10 November 2014

The Question to the Answer

(in wistful response to Douglas Adams, whom we lost too soon*)

On November 9th, 1972, at 4:10 PM Pacific Standard Time, in a delivery room at Group Health Hospital in Seattle, Washington, USA, a Death was born. There was nothing remarkable about this particular Death except to me: It was my Death.

I arrived slimy and huge and "uglier than hell," according to my dad.

"No! You were perfect! All ten fingers and all ten toes and MINE!" my mother would retort.

What no one ever noticed, in the joy of a first baby, was that as surely as the infant me coalesced into humanness, I arrived shrouded in my newly minted Death.

We all do--that is the way with mortality. At each Birth, a Death is born. And yet for most of us, we try to ignore that basic human fact. I, too, have pushed my Death aside; at least once quite literally, or so it seemed. But whether I've been feeling well or ill, for the last 15 years I've been haunted by thoughts of my Death.

I'm a Scorpio, and that's supposed to be our thing, and while my Death was born on November 9th, so was I, and this year my birthday fell at a time when Pluto and Mars and a full moon (death/rebirth, vigor/strength, and a spotlight on your soul) all came together, enhanced by the strongest sun spots in 25 years, and some conjunctions particular to my own birth chart.

Coupled with Amelia to open my mind, this was a potent energetic marinade. Two nights before my birthday, nonagenarian Spackle and I were out walking and I realized that the gift he will be leaving for Ian and me is that of our biggest loss. When he goes, we will be heartbroken. Without knowing Loss, you cannot know Life, Spackle seemed to say to me as I wept preemptively, following behind him as he limped around the perimeter of the dark lawn in front of our beach shack. He sniffed and sniffed, fully invested in his olfactory observations.

"Pluto Pup," I sniffled at Spackle as we went back inside to continue our fireside meditations.

When will I figure out how to get rid of this fear of dying? I thought despairingly. It's frustrating, draining, exhausting, boring even, to still be fearful, having learned from long experience that it does no good at all. None.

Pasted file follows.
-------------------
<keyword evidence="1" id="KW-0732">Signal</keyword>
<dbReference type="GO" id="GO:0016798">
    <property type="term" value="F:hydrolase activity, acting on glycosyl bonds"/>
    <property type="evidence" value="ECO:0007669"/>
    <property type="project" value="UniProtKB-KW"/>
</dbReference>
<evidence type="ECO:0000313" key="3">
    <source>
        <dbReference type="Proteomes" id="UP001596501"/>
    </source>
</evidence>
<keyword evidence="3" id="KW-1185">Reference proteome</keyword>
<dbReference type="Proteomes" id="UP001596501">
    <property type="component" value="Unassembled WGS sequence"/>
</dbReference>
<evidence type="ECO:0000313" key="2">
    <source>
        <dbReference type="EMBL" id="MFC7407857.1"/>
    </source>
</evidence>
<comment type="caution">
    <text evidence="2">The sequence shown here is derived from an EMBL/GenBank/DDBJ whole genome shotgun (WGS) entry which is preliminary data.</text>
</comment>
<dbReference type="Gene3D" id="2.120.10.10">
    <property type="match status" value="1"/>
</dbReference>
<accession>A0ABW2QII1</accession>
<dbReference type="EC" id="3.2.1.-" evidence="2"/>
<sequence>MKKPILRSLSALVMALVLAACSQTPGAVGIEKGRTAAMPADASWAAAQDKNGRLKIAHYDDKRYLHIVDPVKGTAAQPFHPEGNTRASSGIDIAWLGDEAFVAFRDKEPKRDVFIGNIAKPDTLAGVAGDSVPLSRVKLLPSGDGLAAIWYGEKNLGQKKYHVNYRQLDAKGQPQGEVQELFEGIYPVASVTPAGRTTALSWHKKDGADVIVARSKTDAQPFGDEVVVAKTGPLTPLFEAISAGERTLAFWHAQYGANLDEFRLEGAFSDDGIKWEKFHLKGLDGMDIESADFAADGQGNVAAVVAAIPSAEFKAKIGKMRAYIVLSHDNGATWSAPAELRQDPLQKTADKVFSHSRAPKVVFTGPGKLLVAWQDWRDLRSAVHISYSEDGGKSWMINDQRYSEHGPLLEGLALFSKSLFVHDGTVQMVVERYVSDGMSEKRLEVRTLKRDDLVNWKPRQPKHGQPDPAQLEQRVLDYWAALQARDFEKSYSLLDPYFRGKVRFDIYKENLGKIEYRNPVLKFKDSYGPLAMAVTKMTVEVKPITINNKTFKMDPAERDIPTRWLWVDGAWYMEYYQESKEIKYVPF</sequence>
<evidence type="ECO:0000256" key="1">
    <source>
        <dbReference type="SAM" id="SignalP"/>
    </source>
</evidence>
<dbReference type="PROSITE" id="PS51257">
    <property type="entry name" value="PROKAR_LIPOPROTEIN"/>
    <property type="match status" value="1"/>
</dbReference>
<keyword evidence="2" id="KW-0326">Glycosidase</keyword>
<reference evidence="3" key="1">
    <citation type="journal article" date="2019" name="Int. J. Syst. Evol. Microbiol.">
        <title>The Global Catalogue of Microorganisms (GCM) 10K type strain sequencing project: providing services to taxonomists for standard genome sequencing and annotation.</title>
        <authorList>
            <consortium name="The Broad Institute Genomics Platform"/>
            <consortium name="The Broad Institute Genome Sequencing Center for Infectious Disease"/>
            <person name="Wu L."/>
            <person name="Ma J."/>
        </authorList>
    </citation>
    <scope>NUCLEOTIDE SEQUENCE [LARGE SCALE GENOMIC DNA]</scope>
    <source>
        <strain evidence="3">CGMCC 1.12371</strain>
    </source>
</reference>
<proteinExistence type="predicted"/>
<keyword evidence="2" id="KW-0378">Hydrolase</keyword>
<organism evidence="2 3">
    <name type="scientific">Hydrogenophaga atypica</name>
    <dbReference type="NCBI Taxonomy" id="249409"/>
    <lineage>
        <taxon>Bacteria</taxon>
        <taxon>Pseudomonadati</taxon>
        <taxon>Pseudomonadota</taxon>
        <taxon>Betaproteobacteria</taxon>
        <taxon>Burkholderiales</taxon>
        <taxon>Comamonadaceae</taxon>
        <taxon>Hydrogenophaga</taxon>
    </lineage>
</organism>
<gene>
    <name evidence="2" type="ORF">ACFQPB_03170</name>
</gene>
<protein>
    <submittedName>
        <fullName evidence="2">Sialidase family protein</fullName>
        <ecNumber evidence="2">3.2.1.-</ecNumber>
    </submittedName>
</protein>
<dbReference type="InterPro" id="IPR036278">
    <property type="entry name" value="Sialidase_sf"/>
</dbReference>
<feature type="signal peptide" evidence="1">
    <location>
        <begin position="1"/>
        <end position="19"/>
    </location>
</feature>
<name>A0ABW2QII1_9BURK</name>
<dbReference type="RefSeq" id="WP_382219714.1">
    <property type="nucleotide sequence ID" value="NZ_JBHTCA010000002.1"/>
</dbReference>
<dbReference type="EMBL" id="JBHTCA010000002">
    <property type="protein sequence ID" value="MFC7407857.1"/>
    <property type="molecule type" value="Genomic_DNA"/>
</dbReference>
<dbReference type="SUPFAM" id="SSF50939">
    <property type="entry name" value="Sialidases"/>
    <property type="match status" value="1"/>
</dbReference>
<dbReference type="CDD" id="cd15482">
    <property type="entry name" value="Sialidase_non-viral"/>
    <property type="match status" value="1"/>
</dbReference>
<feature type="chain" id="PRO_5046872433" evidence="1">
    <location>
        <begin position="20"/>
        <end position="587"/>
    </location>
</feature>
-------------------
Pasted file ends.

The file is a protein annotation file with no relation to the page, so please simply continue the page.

As I sat and watched the fire, willing it to burn the chaff out of my soul, I thought about being born, and how that event started the countdown to Death. I thought about the shroud we put around bodies for burial, an ancient tradition meant to cloak and protect the departed in the afterlife. I began to realize that the shroud of Death that we are born with is the opposite: its purpose is to protect the soul  and the spirit in Life.

Because the thing about your Death is this: it's yours, and yours alone. No one can take it from you. You won't die anyone else's death. The time of your end may or may not be preordained; you may or may not control it. Most people don't, but everyone has that option. Regardless, it's going to come when it's going to come. But here is the other thing: in the meantime, Death knows that your time here is limited, and Death wants you to revel in it! To feel--cleanly and without regret or fear or judgment--the exquisite range of human emotions.

When will I figure out how to get rid of this fear of dying? When will I truly Live?


Yes, of course, this dog grave for Pluto, Friend to the Whole World, is just across the drive from the little cabin in which I mulled the Question to the Answer of the meaning of Life, the Universe, and Everything. 

*although, at his right time.

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